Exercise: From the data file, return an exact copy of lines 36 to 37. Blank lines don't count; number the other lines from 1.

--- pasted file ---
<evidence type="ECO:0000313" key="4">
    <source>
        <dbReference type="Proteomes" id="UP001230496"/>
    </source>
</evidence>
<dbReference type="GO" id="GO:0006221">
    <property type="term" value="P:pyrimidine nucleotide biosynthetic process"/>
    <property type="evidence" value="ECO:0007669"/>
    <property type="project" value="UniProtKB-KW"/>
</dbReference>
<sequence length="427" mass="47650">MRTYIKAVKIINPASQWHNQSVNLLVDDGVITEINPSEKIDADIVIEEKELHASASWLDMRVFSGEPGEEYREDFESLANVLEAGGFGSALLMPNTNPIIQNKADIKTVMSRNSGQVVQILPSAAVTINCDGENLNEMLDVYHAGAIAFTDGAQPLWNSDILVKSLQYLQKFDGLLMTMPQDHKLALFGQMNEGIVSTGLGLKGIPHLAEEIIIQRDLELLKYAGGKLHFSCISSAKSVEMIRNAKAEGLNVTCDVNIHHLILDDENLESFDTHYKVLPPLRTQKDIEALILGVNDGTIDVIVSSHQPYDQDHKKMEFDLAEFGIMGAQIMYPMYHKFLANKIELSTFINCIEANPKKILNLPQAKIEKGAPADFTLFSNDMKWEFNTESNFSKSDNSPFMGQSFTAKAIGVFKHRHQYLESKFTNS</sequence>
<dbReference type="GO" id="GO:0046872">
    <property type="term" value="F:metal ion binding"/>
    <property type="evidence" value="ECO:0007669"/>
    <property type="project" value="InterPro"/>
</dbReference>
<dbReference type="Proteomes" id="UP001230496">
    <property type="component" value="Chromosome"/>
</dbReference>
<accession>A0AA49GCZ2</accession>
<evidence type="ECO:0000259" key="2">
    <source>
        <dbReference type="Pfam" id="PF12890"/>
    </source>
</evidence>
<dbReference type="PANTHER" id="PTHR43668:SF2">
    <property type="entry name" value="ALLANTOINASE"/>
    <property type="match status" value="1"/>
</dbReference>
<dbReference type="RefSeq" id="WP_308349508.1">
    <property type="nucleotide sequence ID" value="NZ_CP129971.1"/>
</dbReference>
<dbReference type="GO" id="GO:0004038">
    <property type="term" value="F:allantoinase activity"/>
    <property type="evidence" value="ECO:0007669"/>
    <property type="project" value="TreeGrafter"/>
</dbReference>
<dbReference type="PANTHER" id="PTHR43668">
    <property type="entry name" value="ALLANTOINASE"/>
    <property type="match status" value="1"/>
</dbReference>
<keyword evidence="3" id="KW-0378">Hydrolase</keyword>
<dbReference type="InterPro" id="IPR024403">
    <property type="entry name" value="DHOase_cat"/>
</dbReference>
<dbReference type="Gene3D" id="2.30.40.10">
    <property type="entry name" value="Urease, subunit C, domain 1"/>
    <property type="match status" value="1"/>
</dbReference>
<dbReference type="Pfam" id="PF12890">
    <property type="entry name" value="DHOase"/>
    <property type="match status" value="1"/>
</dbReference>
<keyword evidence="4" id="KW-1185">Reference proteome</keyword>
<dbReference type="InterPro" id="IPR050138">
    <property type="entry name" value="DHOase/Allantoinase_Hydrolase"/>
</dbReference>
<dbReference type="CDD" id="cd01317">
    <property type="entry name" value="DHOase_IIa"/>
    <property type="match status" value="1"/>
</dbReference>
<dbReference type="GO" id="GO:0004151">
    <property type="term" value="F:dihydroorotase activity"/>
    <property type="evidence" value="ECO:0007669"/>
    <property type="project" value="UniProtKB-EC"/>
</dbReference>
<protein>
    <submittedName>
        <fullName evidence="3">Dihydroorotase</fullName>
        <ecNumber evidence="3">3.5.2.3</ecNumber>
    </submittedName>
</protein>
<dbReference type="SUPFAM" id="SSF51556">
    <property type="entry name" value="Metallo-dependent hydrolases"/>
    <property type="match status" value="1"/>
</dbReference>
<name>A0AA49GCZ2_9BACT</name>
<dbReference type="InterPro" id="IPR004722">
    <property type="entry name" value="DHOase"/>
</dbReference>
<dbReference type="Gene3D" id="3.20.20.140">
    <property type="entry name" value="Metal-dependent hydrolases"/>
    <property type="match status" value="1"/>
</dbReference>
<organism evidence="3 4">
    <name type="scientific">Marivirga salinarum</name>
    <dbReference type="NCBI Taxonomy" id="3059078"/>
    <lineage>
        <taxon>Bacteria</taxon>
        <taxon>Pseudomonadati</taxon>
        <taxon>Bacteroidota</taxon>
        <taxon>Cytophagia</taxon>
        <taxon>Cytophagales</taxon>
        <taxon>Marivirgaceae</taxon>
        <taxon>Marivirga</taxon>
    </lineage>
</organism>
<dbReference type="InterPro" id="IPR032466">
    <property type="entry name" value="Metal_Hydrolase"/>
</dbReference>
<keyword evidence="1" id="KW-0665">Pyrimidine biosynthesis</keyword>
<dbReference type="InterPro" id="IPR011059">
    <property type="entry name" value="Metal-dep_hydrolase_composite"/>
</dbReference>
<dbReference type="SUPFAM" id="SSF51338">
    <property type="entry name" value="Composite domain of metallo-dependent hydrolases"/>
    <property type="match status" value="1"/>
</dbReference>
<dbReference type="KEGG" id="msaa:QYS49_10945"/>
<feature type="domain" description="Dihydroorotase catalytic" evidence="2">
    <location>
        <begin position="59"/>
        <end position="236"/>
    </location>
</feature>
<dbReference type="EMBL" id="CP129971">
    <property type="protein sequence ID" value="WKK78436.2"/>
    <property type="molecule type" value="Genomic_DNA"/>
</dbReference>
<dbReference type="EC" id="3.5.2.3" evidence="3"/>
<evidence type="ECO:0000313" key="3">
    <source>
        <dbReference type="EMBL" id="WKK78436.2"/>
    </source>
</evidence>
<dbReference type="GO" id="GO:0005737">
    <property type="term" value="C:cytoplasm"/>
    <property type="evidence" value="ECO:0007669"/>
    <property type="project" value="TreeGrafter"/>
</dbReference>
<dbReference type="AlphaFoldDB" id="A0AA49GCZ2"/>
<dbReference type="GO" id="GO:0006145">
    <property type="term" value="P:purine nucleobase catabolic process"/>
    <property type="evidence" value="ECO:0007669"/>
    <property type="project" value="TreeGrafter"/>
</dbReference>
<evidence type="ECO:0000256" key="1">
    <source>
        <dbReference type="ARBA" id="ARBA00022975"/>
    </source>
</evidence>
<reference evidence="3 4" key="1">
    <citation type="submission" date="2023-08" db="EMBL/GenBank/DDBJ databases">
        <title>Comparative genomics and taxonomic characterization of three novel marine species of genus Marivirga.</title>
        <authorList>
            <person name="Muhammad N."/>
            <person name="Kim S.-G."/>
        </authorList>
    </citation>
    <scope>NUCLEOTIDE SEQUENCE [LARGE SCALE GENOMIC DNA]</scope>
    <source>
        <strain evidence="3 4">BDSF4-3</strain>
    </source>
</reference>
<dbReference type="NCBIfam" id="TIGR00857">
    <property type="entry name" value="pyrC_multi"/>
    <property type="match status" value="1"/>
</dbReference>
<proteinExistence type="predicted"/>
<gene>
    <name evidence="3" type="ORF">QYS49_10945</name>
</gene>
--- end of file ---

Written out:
    <property type="project" value="TreeGrafter"/>
</dbReference>